Results of this study found that the higher the arsenic exposure of the mother during pregnancy, the more frequent – and more severe – the respiratory infections in their babies were. Dartmouth College researchers are currently performing a study following women from pregnancy through to the growth and development of their children, assessing their health along the way, to compare the health of children raised in families drinking from municipal water supplies to those raised drinking from private wells.

The current EPA standard for allowable arsenic in municipal water supplies is 10 parts per billion (p.p.b.). However, according to information compiled by the U.S. Environmental Protection Agency in 2000, as reported by the NRDC, 34 million Americans were drinking tap water that “posed unacceptable cancer risks.” Frighteningly, this data was gathered solely from the 25 states that reported their arsenic information to the EPA – the real number could be much higher.

Individuals drinking from private wells may be at an even higher risk for chronic arsenic exposure, as there is no federal regulation for arsenic levels in private wells. Margaret Karagas, the lead author of the Dartmouth College arsenic study, says, “if people have private wells, they need to have them tested for arsenic. You want to know what’s in your water.”

Dr. Karagas is part of another project that is currently examining the levels of arsenic in food, such as apple juice and rice (which have federally established arsenic limits, and while they are low, they could accumulate), and how the arsenic in our food supply affects the total arsenic exposure to an individual.

The NRDC urges people to call their municipal water suppliers to find out about the arsenic levels that are contained therein. There are available water treatments in existence that can remove arsenic from a water supply, and if a certain area is affected, it needs to be brought to the attention of the municipal government to remedy the situation at once.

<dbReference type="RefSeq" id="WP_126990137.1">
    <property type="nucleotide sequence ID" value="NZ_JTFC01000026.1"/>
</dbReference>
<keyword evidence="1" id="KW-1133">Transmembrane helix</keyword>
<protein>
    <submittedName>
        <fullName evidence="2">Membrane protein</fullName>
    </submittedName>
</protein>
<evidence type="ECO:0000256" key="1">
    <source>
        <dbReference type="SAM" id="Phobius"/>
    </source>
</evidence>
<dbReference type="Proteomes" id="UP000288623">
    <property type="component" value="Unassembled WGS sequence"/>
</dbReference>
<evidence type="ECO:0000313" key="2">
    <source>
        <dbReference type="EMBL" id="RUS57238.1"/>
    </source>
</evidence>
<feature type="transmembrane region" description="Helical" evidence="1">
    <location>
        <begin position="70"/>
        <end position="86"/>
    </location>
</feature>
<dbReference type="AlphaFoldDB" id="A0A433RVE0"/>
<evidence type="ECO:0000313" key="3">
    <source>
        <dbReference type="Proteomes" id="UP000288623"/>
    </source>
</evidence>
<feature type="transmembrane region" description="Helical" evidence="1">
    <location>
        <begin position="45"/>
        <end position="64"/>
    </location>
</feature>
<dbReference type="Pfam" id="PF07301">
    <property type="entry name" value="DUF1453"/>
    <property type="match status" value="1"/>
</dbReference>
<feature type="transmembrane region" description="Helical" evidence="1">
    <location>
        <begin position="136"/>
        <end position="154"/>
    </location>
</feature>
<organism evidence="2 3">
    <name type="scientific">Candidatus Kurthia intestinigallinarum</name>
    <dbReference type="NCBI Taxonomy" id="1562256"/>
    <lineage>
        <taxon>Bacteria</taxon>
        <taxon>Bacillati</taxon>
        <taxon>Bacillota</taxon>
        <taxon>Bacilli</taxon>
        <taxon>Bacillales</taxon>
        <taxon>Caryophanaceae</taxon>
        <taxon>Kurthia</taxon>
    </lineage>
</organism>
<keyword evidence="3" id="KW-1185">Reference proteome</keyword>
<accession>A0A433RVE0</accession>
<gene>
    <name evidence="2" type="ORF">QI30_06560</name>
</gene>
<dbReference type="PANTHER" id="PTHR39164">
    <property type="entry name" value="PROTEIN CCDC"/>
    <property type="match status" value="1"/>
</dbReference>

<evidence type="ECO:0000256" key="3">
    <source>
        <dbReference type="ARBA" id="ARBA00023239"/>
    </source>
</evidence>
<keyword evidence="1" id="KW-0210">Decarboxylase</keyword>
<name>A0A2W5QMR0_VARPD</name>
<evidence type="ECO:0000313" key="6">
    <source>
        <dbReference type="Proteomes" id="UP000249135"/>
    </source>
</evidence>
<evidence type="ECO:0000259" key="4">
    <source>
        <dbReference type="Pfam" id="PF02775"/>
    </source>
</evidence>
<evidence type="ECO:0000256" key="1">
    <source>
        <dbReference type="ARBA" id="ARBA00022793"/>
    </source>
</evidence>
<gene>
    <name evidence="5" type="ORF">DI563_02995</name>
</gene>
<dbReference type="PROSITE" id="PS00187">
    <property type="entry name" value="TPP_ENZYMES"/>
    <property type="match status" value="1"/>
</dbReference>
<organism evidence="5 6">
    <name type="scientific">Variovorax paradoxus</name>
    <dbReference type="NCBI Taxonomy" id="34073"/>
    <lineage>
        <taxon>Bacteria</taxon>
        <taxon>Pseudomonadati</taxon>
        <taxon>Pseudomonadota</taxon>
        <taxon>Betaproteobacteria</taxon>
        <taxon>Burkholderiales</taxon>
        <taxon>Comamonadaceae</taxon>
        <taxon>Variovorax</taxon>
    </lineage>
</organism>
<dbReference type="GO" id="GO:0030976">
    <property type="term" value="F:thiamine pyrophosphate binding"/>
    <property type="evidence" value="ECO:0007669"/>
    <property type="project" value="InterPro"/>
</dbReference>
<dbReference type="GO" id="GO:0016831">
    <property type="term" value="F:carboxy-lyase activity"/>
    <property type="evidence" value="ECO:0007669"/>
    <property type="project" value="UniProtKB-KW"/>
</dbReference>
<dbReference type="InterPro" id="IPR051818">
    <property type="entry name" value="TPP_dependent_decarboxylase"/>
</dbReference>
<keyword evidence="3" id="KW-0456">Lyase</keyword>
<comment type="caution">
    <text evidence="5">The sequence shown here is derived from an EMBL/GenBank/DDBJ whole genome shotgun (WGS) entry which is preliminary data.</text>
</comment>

waterIf you and your family drink water from a private well, it is crucial to have it tested for arsenic. In the cases of both municipal and well water, there are water filters and water distillation systems you can purchase that can remove the arsenic content. The NRDC recommends filters certified by NSF International, and even though they specify that such a certification is not a guarantee of safety, they say, “it is better than no certification at all.”

Water filters and water distillation systems do not last forever. It is important to periodically replace these filters. A recommended timeframe for use will be specified by the manufacturer, and it is important to replace your filter or filtration system at least this often.

Arsenic in our drinking water affects everyone in this country, as well as generations to come. It is not only a problem of third-world nations – deteriorative health effects stemming from arsenic are coming to light right here in the United States. Learn all you can about the water you are drinking and where it comes from – the well-being of you and your family is at stake.

-The Alternative Daily